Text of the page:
The portrayal of the narrator by the author initially is skewed by his inability to understand but as the story progresses Bub embarks in revitalization both socially and mentally. The characteristic that Bub projects predominantly is the ability to be judgmental. He judges the life experiences and hardships that he does not seem to grasp. Bub’s judgments throughout the story seem to be solely placed on Robert who the narrator deems as “this blind man” (33). Initially, the narrator comments, “His bein...
... middle of paper ...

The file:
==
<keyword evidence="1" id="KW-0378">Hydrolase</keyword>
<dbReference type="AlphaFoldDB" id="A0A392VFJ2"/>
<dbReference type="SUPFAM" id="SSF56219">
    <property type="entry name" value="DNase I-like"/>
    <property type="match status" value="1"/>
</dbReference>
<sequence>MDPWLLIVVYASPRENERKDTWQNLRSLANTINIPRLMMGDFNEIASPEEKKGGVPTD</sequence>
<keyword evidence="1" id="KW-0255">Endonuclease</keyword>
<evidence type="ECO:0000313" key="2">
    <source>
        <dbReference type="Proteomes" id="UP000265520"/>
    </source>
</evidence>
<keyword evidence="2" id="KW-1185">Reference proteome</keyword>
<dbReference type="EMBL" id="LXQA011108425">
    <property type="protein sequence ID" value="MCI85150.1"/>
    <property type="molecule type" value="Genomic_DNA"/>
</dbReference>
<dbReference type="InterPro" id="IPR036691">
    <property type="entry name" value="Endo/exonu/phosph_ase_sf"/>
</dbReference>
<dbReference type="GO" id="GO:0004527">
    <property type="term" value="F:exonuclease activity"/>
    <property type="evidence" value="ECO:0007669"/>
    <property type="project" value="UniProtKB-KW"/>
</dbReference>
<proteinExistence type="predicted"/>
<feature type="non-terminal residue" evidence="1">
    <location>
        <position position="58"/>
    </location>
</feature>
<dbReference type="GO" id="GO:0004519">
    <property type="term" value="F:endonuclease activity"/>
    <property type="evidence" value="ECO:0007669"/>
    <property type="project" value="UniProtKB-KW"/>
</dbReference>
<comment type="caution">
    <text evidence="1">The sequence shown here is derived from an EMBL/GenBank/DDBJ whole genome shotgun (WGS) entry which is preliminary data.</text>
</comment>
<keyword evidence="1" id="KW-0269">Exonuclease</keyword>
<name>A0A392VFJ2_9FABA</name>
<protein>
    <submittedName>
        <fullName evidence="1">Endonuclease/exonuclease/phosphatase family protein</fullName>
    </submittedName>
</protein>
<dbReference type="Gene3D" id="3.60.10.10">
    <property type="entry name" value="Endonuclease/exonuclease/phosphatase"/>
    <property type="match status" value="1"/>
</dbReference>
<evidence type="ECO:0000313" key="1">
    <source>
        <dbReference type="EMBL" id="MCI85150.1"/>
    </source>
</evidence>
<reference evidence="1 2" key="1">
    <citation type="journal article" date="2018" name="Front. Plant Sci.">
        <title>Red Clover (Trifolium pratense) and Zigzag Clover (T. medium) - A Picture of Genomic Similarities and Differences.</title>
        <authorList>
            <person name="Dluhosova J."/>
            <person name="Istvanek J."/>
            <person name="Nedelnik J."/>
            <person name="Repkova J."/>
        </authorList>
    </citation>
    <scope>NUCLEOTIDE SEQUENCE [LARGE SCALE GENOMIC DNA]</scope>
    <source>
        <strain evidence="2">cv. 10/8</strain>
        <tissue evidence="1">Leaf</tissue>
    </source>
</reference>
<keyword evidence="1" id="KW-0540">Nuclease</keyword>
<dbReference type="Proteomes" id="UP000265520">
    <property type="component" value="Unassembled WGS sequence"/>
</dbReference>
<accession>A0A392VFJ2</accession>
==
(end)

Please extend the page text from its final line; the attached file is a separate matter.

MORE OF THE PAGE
...neys through life, he struggles with his inability to see past the superficial and derive deeper meanings in a multitude of situations that he is placed in. He also exudes one main characteristic, this being judgment. The narrator, Bub, judges all those around him but he specifically attacks Robert. It is apparent that the narrator has become this way because of his limited interaction with the bustling world around him. Although Robert is the very person that he attacks, the blind man helps the narrator through a transformation of the mind and spirit. The narrator’s transformation unfolds through the way that he is portrayed in the story, his actions, and the great awakening that he has by the end of the short story. As the story concludes, the narrator transforms from a person who was once closed and guarded, to someone who is able to open himself and let life in.
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